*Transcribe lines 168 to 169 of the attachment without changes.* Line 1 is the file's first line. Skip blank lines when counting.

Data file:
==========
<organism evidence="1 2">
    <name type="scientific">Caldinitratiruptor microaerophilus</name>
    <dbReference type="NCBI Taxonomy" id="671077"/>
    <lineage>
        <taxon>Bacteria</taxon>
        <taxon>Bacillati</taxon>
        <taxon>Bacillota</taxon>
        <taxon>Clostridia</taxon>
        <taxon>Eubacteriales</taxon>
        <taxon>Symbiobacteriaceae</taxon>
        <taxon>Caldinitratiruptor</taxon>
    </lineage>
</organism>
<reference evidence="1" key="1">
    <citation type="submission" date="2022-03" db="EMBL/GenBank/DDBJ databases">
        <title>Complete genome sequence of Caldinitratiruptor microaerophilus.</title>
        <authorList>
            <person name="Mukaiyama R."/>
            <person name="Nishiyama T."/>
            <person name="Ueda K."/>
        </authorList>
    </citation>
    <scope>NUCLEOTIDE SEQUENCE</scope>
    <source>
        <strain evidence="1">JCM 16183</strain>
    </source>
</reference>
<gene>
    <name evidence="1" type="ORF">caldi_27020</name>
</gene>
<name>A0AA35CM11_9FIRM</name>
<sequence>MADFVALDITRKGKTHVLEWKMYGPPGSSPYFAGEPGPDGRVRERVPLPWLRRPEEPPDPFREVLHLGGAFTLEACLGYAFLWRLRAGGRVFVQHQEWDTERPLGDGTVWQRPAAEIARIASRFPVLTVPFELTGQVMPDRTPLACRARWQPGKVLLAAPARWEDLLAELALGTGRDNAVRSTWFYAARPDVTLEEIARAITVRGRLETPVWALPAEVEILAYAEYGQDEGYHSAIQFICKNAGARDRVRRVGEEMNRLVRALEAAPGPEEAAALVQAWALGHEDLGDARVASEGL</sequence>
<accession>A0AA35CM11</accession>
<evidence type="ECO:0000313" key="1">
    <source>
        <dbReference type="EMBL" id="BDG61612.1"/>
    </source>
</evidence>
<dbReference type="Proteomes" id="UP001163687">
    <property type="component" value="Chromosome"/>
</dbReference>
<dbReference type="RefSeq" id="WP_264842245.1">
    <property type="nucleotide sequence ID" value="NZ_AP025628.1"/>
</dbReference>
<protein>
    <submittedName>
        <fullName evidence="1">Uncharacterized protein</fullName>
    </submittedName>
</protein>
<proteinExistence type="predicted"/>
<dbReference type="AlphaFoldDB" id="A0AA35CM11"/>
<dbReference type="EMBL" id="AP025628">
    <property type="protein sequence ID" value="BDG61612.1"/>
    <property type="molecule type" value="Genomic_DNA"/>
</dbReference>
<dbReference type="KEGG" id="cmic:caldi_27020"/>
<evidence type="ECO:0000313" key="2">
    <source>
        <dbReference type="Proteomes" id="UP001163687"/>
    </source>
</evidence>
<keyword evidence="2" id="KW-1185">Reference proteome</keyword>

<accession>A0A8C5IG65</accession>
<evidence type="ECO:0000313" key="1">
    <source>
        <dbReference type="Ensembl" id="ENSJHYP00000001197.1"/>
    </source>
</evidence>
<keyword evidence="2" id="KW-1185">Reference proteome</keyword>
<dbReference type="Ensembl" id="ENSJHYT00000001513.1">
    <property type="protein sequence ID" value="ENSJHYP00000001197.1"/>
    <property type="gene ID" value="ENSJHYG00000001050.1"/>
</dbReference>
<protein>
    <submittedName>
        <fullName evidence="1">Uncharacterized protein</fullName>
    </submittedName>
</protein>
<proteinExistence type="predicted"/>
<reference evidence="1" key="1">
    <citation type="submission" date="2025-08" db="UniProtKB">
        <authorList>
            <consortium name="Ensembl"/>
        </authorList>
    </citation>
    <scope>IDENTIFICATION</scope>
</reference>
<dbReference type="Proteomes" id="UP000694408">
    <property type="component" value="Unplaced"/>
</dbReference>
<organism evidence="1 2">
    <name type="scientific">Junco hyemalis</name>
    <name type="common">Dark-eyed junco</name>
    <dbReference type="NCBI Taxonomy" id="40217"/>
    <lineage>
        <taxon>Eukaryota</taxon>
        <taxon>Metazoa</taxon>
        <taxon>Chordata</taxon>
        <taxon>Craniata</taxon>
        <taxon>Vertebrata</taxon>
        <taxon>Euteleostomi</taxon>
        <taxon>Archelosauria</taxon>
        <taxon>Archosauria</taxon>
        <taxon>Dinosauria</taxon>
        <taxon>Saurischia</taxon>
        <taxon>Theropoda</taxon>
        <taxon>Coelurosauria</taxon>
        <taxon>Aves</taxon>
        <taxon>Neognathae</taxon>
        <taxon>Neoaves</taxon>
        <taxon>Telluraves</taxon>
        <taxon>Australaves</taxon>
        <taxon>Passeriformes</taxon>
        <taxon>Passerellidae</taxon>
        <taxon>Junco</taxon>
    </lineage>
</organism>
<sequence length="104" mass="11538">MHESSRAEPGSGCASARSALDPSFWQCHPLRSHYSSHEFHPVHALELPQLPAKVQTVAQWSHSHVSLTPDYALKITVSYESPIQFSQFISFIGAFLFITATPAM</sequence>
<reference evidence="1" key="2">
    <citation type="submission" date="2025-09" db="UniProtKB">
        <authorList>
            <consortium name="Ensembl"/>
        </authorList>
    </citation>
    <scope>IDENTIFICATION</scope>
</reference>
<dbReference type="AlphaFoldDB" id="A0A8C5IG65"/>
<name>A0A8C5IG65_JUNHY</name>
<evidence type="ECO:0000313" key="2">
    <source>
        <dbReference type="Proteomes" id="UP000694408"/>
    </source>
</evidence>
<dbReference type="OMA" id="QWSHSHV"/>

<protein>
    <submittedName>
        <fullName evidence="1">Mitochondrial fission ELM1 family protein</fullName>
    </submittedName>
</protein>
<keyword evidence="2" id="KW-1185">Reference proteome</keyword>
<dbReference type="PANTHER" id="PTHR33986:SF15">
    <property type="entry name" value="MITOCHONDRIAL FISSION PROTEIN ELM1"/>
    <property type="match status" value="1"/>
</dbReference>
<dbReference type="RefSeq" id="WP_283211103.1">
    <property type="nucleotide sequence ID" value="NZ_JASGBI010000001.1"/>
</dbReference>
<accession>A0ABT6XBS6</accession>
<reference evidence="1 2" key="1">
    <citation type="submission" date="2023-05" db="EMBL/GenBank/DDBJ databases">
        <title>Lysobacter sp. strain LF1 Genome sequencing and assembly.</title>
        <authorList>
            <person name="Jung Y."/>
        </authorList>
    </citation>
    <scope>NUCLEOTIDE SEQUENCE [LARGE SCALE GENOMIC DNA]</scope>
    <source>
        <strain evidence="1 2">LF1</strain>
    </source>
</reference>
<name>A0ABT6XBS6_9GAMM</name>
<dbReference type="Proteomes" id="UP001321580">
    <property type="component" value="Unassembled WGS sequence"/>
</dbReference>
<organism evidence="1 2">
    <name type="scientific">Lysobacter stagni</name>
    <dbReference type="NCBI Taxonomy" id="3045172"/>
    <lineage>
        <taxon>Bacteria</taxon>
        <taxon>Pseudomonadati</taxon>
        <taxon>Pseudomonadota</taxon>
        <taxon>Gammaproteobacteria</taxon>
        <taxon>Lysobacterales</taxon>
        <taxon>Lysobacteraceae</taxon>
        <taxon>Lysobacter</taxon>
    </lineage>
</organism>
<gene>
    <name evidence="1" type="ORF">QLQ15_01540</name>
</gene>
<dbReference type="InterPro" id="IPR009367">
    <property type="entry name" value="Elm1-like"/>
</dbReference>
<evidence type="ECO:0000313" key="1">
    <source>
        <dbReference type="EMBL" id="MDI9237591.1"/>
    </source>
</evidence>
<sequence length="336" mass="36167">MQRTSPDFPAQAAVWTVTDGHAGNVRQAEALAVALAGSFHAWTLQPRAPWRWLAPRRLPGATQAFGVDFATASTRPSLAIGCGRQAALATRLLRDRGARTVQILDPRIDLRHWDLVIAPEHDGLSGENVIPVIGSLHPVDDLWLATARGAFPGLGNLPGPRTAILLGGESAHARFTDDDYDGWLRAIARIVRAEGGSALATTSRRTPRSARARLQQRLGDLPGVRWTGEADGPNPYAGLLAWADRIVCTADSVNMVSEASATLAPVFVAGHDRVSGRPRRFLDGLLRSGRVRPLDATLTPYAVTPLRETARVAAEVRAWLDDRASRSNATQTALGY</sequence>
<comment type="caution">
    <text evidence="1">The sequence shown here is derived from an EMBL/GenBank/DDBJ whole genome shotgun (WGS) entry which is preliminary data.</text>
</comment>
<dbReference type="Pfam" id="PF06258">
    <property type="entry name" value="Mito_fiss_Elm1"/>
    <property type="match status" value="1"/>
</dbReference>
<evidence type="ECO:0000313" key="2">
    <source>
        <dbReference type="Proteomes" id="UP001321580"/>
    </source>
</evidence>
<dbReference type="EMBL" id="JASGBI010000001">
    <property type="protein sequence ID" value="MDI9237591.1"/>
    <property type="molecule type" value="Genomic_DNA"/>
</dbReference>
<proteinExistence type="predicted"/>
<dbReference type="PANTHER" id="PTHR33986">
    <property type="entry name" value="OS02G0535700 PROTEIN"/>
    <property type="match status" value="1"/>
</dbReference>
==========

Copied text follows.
    <lineage>
        <taxon>Bacteria</taxon>